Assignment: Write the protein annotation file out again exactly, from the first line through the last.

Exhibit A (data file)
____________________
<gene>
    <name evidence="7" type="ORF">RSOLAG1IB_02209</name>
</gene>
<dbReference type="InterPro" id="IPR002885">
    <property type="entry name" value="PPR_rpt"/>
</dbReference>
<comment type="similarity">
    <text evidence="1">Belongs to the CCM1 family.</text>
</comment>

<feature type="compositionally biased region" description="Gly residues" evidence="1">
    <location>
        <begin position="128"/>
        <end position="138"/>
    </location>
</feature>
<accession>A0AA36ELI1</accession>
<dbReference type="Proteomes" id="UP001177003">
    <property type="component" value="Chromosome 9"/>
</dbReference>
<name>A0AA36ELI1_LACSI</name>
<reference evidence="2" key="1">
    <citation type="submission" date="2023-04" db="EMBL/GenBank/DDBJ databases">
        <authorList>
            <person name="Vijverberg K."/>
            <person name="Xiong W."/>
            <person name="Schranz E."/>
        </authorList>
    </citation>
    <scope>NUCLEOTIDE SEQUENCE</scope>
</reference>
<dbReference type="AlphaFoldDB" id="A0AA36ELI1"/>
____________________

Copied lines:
<gene>
    <name evidence="7" type="ORF">RSOLAG1IB_02209</name>
</gene>
<dbReference type="InterPro" id="IPR002885">
    <property type="entry name" value="PPR_rpt"/>
</dbReference>
<comment type="similarity">
    <text evidence="1">Belongs to the CCM1 family.</text>
</comment>

<feature type="compositionally biased region" description="Gly residues" evidence="1">
    <location>
        <begin position="128"/>
        <end position="138"/>
    </location>
</feature>
<accession>A0AA36ELI1</accession>
<dbReference type="Proteomes" id="UP001177003">
    <property type="component" value="Chromosome 9"/>
</dbReference>
<name>A0AA36ELI1_LACSI</name>
<reference evidence="2" key="1">
    <citation type="submission" date="2023-04" db="EMBL/GenBank/DDBJ databases">
        <authorList>
            <person name="Vijverberg K."/>
            <person name="Xiong W."/>
            <person name="Schranz E."/>
        </authorList>
    </citation>
    <scope>NUCLEOTIDE SEQUENCE</scope>
</reference>
<dbReference type="AlphaFoldDB" id="A0AA36ELI1"/>